Nature is an important theme throughout the rest of the poem; it puts forth the flattering argument that the young man was created as a woman until Nature (a typically female anthropomorphic personification) fell in love with her own creation and made it male so as to take him as her own lover. Where Shakespeare later in Sonnet 130 disdains to compare female beauty with that of a deity ("I grant I never saw a goddess go"), the young man's is crafted by such a force. Male, and more-so androgynous, beauty is thus set out by Shakespeare to be superior to that of females. This sense of androgyny is carefully created—the Penguin printing notes that Sonnet 20 is "the only poem in the volume to use feminine rhymes throughout", a fact not easily recognised unless specifically sought.

This affection demonstrated in Sonnet 20 is not a knowing love. Rather the poetic voice claims that "me of thee [has been] defeated"—that he has been deprived of the object of his affections only by the singular fact of the younger man having been born a male. Nor is there any suggestion that the poetic voice wishes to gain sexual pleasure from a relationship with his desire. There is even the suggestion that as Nature "pricked [him] out for women's pleasure", that women actually deserve the young man's sexual ability and appetite; that the poet merely seeks affectionate regard ("Mine be thy love, and thy love's use their treasure.") It is a far more platonic, and yet no less genuine love than that demonstrated towards the dark mistress in Sonnet 130. It is simply, as Coleridge splutters indignantly, "aloof from appetite"—his attitude is evidence enough that if Shakespeare set out to challenge conventional stereotypes, he certainly accomplished that. Deliberate ambiguity being second nature both to Shakespeare and his era's vocabulary, the language in the middle range of the sonnets (of which Sonnet 20 is an excellent example) can be read at many levels of meaningful interpretation—more often the case than the more straightforward and direct verses typified by Sonnet 130 (the one immediately before it being a likewise good example.)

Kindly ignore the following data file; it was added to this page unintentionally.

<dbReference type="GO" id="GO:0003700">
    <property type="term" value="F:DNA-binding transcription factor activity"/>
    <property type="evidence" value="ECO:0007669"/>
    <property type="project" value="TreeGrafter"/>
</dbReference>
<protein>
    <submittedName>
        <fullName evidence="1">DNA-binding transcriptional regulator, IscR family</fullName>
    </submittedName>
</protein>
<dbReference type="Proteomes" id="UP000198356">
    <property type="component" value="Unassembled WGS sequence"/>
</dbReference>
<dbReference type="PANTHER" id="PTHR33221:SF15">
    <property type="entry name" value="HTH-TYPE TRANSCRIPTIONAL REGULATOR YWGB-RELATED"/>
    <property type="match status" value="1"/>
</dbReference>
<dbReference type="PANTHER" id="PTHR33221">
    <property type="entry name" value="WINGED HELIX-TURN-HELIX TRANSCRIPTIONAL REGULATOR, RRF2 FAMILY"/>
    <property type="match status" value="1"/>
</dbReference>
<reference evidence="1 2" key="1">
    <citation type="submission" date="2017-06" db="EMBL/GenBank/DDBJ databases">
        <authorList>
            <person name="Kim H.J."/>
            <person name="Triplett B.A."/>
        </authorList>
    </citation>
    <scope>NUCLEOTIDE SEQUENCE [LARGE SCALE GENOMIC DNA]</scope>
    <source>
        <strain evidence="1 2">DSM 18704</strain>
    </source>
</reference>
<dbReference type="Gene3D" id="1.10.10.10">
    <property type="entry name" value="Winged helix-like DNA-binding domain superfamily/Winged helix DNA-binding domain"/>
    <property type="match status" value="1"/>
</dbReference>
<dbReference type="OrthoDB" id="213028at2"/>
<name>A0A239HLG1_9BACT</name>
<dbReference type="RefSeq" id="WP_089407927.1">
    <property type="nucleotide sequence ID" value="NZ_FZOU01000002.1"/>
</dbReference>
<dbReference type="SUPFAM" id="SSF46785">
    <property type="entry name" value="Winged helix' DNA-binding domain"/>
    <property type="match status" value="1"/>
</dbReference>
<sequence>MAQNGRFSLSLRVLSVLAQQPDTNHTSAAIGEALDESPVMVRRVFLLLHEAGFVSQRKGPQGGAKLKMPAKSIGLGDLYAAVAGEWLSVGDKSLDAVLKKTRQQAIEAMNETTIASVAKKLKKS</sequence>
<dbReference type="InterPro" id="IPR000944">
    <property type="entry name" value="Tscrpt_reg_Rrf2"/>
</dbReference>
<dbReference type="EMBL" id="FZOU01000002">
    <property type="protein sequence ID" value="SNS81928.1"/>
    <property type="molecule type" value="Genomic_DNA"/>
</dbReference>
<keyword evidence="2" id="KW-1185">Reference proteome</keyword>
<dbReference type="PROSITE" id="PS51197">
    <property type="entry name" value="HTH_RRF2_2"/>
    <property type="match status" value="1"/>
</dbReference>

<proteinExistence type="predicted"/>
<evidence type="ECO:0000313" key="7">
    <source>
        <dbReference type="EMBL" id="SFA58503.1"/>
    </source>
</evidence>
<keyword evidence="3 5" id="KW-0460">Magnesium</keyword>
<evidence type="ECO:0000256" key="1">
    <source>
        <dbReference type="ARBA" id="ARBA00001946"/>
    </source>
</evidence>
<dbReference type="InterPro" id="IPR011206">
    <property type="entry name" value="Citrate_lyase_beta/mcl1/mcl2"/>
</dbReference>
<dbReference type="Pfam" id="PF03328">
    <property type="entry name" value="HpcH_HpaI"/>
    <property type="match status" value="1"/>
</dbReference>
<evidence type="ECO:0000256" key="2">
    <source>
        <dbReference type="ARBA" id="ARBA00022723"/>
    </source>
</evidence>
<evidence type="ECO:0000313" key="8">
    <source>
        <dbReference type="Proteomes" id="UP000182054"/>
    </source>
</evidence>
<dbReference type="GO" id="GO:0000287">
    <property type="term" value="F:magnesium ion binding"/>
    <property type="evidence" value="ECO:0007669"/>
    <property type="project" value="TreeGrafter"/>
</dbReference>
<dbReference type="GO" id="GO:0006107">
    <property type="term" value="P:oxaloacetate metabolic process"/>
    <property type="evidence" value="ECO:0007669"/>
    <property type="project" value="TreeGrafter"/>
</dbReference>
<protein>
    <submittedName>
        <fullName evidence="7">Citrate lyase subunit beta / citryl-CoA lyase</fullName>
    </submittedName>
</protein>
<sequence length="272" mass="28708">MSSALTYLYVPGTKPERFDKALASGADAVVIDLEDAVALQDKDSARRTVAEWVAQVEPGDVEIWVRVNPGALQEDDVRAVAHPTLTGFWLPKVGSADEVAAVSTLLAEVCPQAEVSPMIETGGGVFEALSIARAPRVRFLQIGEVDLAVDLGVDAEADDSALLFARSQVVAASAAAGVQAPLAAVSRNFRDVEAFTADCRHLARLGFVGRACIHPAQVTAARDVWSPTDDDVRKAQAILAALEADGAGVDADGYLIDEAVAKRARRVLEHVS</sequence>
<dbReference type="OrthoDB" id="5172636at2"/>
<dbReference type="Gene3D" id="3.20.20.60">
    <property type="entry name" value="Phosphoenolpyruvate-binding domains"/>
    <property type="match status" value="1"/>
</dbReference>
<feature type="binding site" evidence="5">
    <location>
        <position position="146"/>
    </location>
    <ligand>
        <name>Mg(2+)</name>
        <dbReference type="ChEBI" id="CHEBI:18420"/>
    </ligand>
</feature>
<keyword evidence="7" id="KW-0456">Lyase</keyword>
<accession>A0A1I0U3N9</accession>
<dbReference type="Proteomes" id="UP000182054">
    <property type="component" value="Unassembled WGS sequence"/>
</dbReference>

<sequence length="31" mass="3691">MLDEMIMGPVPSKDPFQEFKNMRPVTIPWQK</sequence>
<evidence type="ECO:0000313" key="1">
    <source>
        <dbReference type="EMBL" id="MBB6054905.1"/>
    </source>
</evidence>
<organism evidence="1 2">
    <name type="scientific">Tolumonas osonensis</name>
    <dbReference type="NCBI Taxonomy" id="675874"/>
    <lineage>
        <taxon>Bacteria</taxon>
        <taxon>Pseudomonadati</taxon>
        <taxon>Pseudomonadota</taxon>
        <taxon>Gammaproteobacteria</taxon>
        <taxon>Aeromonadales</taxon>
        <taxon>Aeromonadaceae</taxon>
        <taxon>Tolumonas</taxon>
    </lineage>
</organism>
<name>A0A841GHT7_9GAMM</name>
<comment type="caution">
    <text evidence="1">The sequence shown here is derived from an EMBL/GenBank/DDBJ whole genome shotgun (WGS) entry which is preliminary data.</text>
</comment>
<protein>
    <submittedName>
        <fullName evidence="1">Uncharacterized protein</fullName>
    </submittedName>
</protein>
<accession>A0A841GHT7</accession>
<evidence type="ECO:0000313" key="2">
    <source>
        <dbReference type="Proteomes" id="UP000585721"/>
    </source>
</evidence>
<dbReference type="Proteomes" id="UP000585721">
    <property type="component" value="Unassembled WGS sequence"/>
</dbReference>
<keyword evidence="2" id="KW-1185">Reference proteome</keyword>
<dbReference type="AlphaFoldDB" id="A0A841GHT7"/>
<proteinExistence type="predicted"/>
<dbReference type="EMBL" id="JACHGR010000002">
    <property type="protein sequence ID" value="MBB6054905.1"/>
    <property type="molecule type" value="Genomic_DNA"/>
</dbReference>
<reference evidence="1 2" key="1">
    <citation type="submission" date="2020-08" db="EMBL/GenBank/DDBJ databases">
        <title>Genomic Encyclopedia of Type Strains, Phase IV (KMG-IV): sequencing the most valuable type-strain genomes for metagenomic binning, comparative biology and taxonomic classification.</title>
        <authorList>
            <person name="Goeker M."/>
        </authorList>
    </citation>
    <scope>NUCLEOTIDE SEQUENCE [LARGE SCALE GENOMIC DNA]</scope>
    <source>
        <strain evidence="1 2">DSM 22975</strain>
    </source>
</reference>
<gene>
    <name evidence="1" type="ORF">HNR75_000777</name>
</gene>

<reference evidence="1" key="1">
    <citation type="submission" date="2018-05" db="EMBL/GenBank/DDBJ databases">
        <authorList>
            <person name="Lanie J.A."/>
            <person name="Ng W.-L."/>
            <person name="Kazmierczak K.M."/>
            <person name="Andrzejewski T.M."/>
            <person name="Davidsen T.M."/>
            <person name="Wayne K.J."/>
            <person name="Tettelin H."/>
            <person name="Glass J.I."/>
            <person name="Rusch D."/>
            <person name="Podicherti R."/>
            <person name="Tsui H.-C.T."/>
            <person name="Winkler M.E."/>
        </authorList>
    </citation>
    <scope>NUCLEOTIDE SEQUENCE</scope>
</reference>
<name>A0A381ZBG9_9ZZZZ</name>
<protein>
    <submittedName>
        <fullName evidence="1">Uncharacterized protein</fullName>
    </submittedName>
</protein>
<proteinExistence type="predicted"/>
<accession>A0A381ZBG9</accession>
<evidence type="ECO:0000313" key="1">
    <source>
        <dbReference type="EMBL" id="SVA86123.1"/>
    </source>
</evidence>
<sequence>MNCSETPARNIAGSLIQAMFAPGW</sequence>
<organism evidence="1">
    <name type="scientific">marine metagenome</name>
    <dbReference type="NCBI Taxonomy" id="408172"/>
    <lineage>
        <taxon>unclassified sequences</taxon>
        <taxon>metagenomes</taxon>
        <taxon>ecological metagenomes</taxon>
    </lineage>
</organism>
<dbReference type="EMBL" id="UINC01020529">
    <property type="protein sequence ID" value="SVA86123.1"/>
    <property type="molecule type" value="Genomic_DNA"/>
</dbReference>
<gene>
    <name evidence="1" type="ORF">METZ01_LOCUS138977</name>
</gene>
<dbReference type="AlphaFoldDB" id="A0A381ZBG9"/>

The two sonnets, then, are both highly dissimilar, and intrinsically linked by classification of genre and by their place in a greater scheme of focused, organised writing intended by Shakespeare to challenge conventional thinking on the nature of love and specifically how the sonnet form may be used to address those feelings and situations. Close examination of the two specified sonnets does not show a great deal of similarity in content or angle between them; however, this is in itself revelatory—Shakespeare shows how diverse a spectrum of writing the sonnet form may encompass, without losing any of the essential essence of poetry. In more cursory ways the two sonnets share the basic traits of the genre; they deal with extremes of emotion (in these cases deep and respectful love), and these feelings are dealt with in an intelligent, articulate manner which befits the controlled nature of the sonnet.

Ultimately, then, the sonnet mode of poetry is more inclusive than exclusive—given the necessary factor of an object or objectified personality, a skilled writer such as Shakespeare may use the form to describe that subject to any degree of intensity. Where these two poems are at their most similar, though, is in how each manipulates the expectations of the genre to provoke the interest of the reader. Looking at Shakespeare demonstrates how flexible the sonnet genre truly is, and how quickly it might become boring if allowed to become static and repetitious.


The Sonnets and A Lover's Complaint, Penguin Classics, 1999

1. pg25, The Sonnets and A Lover's Complaint, Penguin Classics, 1999
2. pg199, lb
3. from our lecture handout, The Sonnets: Some Issues of Genre and Context